NORM BRODSKY b STREET SMARTS
The Only Opinion
You want to know what I think of your
new business idea? Don’t ask.
Norm Brodsky is a
He is the co-author
of Street Smarts: An
All-Purpose Tool Kit
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ture manufacturer and put on his frst two Rock & Roll Revival
concerts on October 18, 1969, with performances by, among
others, Bill Haley and His Comets, the Coasters, the Shirelles,
and the Platters.
Both shows sold out. So did almost all of the 25 oldies
concerts he went on to produce at Madison Square Garden.
They were so popular, in fact, that they had to be moved
from the Felt Forum, which could accommodate about
4,500 people, to the main arena, which held up to 20,000.
Over the next 40 years, Nader took his oldies shows to
giant venues throughout the United States and Great Britain.
He even produced an oldies movie based on the concerts.
A company bearing his name that he started in 1989 is still
staging oldies concerts today, nine years after his death.
In the early days of his business, Nader would always send
me two front-row tickets to his concerts in Madison Square
Garden. It was his way of reminding me how wrong I had
been about “the stupidest idea I had ever heard.” That idea
wound up making him millions and millions of dollars and
transforming the rock ’n’ roll concert business.
I got the message. Since then, I have never told entrepre-
neurs starting businesses what I think of their ideas. On the
contrary, I have urged them as forcefully as I can not to ask for
or listen to other people’s opinions of their ideas. The world is
full of naysayers happy to tell you how crazy you are to take a
chance on a business.
I think my story convinced Charles that there was no point
I’ve heard some version of the question “What do you think
asking me about his idea. I told him I was very willing to ofer
my thoughts on how he might implement the idea and what
was the likeliest way to raise the money he needed. He thanked
me. I asked him to keep me posted on his progress. I’ll let you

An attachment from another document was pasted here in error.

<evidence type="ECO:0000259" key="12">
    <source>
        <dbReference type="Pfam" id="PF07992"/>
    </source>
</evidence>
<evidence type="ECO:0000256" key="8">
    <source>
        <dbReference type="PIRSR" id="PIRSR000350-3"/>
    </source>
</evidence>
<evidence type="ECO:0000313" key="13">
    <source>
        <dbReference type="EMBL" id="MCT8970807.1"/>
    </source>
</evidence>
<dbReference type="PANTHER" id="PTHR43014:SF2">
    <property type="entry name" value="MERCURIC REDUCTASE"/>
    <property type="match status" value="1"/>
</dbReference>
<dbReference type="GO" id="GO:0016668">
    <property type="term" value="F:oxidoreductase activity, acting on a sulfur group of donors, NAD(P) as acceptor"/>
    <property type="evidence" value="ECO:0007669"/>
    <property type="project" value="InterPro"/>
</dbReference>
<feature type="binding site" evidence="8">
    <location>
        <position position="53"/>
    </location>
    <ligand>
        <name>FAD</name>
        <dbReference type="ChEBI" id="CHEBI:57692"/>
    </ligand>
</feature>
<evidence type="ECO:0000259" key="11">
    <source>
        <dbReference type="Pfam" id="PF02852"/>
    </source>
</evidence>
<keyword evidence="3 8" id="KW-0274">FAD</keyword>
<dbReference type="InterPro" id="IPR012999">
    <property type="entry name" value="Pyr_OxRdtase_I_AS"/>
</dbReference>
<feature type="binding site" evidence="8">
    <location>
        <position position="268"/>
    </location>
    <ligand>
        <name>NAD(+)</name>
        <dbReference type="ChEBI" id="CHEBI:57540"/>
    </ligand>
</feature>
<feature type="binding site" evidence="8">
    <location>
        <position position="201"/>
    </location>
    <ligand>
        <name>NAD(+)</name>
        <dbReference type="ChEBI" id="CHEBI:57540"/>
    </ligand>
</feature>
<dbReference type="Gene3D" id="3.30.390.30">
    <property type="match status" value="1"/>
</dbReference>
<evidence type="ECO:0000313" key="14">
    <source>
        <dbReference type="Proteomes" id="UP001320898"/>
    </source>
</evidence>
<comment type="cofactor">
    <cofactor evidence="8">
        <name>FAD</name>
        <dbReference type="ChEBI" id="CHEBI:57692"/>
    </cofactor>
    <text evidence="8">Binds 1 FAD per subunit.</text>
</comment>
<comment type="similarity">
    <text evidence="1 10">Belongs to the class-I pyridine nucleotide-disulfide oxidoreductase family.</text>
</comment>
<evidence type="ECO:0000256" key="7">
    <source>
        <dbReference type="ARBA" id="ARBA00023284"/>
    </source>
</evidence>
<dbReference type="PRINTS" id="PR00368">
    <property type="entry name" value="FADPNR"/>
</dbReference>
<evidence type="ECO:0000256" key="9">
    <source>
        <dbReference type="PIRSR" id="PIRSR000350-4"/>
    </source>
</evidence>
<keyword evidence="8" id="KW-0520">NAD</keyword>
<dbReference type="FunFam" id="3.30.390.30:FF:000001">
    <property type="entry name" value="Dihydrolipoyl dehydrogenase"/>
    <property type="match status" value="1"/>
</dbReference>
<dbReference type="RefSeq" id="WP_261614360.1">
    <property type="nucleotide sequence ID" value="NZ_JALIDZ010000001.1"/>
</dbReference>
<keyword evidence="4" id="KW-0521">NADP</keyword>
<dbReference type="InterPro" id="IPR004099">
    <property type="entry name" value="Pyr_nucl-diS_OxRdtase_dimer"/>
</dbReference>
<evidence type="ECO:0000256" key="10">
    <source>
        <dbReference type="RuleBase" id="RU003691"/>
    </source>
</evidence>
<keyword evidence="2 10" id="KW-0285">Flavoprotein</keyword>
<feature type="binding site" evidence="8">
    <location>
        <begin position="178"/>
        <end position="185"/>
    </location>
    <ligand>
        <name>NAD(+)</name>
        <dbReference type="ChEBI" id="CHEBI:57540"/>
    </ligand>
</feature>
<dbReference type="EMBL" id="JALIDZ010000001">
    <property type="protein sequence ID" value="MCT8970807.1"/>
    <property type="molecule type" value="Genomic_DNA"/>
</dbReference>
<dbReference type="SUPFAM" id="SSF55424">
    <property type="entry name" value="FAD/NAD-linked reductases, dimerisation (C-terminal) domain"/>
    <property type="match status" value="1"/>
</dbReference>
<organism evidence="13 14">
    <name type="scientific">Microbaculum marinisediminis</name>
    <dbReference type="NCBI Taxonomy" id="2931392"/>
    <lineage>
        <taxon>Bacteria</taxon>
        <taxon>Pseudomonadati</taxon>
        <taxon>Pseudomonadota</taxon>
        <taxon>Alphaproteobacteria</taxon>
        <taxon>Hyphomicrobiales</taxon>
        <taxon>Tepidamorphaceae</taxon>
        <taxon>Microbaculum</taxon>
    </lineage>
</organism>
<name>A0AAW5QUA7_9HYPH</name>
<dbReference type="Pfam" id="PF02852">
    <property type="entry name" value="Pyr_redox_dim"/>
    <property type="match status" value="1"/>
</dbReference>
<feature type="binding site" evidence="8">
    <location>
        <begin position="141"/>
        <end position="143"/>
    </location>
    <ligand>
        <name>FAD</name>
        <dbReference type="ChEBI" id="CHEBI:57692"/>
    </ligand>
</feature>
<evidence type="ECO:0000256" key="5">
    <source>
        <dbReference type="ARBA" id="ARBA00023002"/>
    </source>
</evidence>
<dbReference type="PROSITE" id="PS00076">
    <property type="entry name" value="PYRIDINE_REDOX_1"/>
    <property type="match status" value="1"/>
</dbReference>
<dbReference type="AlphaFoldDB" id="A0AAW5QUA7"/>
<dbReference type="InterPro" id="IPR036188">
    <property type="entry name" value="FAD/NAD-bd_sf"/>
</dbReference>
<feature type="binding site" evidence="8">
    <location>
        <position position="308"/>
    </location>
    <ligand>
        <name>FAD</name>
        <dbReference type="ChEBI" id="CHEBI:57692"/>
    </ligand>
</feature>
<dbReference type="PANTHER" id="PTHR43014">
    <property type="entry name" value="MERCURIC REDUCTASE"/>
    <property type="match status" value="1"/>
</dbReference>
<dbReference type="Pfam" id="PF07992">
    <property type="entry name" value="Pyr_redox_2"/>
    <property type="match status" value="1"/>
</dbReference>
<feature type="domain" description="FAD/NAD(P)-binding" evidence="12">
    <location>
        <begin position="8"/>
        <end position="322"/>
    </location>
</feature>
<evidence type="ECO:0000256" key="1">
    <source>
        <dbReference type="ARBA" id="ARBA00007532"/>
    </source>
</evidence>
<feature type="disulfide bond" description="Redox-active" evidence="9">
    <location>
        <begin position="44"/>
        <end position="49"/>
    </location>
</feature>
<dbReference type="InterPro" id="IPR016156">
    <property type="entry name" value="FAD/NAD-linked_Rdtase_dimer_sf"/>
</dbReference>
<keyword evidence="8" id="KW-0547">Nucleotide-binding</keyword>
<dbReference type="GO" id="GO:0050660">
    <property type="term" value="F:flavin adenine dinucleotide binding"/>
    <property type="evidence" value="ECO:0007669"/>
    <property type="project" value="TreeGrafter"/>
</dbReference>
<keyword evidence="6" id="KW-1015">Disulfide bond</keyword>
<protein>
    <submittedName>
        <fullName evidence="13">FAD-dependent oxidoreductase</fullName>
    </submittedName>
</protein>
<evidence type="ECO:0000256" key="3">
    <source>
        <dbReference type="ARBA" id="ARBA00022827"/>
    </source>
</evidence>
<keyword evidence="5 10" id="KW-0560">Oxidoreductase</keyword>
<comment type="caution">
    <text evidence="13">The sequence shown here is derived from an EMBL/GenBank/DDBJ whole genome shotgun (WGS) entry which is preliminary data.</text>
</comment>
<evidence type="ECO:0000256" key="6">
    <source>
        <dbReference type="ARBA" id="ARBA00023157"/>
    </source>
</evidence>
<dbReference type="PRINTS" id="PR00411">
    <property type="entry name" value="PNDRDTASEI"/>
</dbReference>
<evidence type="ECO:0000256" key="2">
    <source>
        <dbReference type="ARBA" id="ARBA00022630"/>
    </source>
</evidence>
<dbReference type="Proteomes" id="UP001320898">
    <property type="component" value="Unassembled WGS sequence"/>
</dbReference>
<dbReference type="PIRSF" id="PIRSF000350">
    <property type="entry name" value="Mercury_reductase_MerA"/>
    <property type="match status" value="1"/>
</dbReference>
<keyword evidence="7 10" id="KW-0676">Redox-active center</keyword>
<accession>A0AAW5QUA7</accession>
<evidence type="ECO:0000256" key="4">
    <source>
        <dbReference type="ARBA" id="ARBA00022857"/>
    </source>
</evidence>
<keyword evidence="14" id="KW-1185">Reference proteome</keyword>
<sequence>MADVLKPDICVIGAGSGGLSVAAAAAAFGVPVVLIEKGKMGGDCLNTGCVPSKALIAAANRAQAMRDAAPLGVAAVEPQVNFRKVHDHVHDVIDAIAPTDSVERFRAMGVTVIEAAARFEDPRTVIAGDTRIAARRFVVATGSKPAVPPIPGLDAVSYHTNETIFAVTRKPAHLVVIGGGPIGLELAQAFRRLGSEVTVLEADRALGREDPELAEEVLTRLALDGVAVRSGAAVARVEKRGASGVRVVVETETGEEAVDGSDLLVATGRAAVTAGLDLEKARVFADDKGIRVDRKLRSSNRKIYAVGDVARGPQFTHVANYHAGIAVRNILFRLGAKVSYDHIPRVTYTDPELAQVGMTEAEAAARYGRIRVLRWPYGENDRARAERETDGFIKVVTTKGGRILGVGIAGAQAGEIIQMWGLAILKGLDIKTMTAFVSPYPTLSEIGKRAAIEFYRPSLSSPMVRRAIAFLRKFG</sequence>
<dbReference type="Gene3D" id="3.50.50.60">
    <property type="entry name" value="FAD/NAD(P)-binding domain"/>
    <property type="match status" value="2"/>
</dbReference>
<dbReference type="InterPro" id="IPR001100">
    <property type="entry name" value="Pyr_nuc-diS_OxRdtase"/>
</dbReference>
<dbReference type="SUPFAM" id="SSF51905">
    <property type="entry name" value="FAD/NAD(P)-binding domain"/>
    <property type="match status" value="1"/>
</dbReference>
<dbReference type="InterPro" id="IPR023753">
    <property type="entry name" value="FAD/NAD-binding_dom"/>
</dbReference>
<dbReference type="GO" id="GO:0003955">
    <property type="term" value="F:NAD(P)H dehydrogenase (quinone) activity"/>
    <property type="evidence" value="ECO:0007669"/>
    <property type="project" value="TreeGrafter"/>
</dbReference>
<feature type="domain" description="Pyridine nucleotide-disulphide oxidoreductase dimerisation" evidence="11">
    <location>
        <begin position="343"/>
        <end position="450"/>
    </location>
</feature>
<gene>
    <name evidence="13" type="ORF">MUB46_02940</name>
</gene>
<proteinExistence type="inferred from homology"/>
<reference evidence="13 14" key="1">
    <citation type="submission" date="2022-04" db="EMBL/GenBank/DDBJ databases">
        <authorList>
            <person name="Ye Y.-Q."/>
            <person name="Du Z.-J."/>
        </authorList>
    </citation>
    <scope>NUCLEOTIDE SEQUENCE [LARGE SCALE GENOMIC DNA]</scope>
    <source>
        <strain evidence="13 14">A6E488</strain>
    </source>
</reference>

know what happens.
few months ago, a
bright young man
named Charles came to
see me for advice about
a business he was
starting. The business,
he said, was a hedge
fund of cryptocurren-
cies like bitcoin. There were actually more than 1,500 types
of cryptocurrency at the time, and the number had been grow-
ing fast, but he said he was trading only the few that were
well-constructed and likely to last. “What do you think about
cryptocurrency?” he asked.
of my idea for a business?” over and over for the past 50 years.
First-time entrepreneurs always want to know what I think. I
gave Charles the same answer I’ve given all the others: “It
doesn’t matter what I think. All that matters is what you think.”
“But you must have an opinion,” Charles insisted.
“Sure, I have an opinion,” I said. “So what? I may be
wrong.” And then I told him a story.
It happened in early 1969, when I was a newly minted,
26-year-old lawyer with my own practice in Brooklyn. A guy
named Richard Nader came to see me. He had an idea for a
rock ’n’ roll concert business featuring performers from the
1950s. He was planning to stage the frst concert at the Felt
Forum in Madison Square Garden. He wanted me to put up
$25,000 to help fund it. “What do you think?” he asked.
I told him I thought it was the stupidest idea I had ever
heard. Understand, the country was still experiencing the Brit-
ish Invasion set of by the Beatles, who scored three U.S. No. 1
hits in 1969—fve years after they frst topped the Billboard Hot
100 with “I Want to Hold Your Hand.” Motown was also going
strong. I couldn’t imagine that enough people would want
to hear a bunch of washed-up rock ’n’ roll bands to fll the Felt
Forum, and I wasn’t alone. Nader had already spent four years
trying to interest well-known music promoters, including Dick
Clark, in his idea. After striking out with everybody else, he
fnally managed to borrow the money he needed from a furni-